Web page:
When I started writing Wizards I spent some time trying to figure out what sort of genre it fit into. I mean, okay, it’s science fiction, borderline fantasy but I needed to know more specifically than that. Because — wizards, okay? But we’re not talking epic fantasy wizards. There’s no great quest or universal do-what that they’re facing. There aren’t heroes and villains in those kinds of broad brush strokes. So what do my wizards do?
I knew the framework I wanted for my characters but… My wizard works for the government, okay? And there’s a lot more to that. And there’s a lot of ways where it’s not really true but… Just take that to start with. He works for the government sometimes. So what? He’s a cop? A spy? An action hero? (Well, okay, yes, action hero, I think that’s rather built in. Although less action hero more action hello-did-I-set-that-on-fire?)
But this story was just never going to be a police procedural. So I thought — detective story? But just — no. I mean, I admit I started dreaming about my wizard while reading the Dresden Files books but I don’t actually want to go there. I enjoy detective stories and mysteries and other crime-solving things but I don’t really want to write them. (That being said, the first book-like-thing I ever wrote was a thriller and I barely even read those. So.)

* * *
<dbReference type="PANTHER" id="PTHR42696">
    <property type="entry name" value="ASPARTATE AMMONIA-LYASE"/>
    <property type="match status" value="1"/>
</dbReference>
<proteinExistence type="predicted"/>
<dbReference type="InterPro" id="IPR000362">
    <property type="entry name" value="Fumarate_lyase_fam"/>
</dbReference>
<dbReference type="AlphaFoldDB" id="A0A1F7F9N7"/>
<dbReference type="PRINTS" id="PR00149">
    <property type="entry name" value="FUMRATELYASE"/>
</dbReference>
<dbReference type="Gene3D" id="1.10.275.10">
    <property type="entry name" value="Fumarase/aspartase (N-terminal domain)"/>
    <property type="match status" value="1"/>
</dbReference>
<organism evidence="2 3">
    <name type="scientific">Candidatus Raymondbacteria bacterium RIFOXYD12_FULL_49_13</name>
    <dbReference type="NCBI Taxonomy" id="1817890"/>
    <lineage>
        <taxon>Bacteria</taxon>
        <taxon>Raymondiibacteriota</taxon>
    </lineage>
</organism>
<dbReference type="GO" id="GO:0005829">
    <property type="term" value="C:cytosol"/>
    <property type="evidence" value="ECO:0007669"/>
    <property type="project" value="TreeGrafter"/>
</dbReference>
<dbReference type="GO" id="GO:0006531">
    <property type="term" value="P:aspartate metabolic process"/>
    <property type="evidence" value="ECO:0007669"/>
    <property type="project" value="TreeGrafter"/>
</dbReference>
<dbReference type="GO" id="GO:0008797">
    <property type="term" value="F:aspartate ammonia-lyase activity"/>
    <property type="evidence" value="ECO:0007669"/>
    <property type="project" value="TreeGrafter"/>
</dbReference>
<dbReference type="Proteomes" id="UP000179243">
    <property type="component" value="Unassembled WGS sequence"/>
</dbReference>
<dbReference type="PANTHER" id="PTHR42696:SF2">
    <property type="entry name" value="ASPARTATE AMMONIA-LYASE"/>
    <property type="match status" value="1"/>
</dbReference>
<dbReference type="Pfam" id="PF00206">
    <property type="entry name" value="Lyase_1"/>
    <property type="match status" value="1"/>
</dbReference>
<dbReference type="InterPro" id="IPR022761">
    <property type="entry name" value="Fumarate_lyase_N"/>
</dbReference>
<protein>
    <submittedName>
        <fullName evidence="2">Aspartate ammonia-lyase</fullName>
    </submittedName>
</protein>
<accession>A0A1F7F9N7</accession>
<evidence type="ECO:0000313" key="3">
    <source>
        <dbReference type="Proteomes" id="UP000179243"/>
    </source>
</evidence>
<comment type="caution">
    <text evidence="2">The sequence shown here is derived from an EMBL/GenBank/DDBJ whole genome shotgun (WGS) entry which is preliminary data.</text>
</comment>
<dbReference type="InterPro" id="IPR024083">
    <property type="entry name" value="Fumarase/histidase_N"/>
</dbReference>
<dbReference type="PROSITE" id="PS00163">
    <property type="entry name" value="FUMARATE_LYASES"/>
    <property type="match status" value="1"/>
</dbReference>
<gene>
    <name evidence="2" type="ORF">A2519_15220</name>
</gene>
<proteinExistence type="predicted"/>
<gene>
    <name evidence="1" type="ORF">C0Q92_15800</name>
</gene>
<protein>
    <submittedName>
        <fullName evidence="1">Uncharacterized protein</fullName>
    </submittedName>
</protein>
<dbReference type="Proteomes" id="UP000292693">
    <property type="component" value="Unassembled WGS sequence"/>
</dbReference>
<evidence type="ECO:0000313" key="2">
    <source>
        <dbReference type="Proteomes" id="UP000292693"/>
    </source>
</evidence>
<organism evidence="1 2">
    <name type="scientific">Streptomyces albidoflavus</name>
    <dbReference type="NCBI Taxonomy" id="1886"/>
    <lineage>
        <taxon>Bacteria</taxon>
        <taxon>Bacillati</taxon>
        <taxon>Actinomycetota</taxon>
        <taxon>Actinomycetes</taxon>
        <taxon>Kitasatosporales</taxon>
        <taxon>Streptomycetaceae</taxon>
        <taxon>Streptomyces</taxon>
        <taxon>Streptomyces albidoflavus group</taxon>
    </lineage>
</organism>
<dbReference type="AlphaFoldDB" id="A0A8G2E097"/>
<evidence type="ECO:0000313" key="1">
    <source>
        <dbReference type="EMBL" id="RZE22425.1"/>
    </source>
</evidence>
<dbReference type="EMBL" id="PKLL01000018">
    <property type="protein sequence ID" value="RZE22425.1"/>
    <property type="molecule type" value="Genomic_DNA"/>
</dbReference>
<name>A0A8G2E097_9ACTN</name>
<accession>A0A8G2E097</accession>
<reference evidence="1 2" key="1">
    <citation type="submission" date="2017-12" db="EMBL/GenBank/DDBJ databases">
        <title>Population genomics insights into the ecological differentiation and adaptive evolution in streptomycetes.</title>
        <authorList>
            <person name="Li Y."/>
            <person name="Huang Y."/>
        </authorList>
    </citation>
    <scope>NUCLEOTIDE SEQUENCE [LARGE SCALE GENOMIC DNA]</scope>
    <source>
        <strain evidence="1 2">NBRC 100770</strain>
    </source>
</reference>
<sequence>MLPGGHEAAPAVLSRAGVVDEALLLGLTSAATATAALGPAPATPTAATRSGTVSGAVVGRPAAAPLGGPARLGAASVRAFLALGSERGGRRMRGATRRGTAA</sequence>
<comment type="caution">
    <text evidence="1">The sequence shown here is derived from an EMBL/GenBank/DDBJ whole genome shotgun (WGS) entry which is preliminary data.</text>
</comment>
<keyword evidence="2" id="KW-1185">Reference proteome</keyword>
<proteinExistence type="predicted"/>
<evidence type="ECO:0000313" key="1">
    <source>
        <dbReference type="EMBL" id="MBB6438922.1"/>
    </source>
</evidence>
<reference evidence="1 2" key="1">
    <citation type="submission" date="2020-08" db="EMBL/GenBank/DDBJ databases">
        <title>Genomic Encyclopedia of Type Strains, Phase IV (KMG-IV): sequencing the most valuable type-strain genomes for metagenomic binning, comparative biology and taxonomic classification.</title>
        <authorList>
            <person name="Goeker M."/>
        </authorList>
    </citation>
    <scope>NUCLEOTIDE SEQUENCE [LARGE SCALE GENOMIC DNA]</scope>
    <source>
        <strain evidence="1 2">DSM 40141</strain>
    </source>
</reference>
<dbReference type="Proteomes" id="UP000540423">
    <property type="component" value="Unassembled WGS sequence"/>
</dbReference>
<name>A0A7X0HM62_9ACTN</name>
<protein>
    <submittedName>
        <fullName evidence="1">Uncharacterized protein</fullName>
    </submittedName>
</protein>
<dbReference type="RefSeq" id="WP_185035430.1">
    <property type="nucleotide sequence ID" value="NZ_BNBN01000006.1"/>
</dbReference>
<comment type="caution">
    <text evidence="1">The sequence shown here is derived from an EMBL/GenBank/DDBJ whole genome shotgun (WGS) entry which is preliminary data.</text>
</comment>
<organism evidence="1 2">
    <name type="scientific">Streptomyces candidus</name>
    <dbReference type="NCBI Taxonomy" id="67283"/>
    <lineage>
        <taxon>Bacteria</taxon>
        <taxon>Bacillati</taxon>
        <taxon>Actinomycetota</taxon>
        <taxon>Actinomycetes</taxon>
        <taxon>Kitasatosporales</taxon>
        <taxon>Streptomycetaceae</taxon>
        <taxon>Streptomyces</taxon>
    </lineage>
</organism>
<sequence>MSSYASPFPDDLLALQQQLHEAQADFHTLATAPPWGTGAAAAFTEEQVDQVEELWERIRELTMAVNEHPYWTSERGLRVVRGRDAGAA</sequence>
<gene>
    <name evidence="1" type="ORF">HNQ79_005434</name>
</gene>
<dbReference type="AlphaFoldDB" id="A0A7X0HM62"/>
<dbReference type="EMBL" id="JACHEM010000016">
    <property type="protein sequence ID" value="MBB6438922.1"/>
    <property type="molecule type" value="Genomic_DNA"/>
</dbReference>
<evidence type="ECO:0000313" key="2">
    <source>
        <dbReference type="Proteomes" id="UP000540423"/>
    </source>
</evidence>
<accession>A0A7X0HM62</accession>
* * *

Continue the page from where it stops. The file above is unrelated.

But anyway, I was rolling these ideas around in my head, trying to get a handle on how these characters work in their world. And then I figured out where I was going wrong. I was looking at it from the wrong side. They’re not solving crimes, they’re doing crime. And everything just fell into place. Apparently I am much happier writing an active rather than a reactive role and being devious and weaselly rather than saving the damsel in distress and punishing the guilty. (Can’t go around punishing the guilty. Where would I end up? Honestly, always beg for mercy not justice.)
And okay, there’s a level of conflict in all of that. Because my wizard sort of works for the government but he’s not doing crime for the government. (Except maybe sometimes if it lets him manipulate the situation to get him out of trouble. But then it’s not crime technically it’s minorly-illegal-acts-in-the-pursuit-of-a-larger-end. Or at least that’s the way he phrases it when he’s called on it.)
Chris G: What are you guys up to?
Me & Paul M: Fighting crime.
Chris G: So, how’s that going? Killed any villains?
Paul M: No, we kind of made one.
Me: We’re not very good at it…
So it turns out my heroes — well, they’re not villains, but they’re criminals. Well, a bit. Well, some of the time. Well, from a certain point of… yeah, no, they’re pretty much criminals. Most action heroes are, really. They go about endangering lives, destroying property, making ordinary citizens aid and abet them in ludicrous, thoroughly questionable acts, imprisoning people against their will… (Even if they’re bad guys, they’re supposed to be arrested properly. There are rules. Heroes never do it right.)
Not that I’m justifying it or anything. I’m just saying, as action heroes go, mine are simply more up front about which side of the law they’re on. Unless they’re talking to their bosses. In which case they’re absolutely acting within the appropriate guidelines and only responding to the situation and have no idea how that caught on fire and they were nowhere near it anyway and they really need a drink now and possibly some bandages for no reason at all, why are you looking at me like that?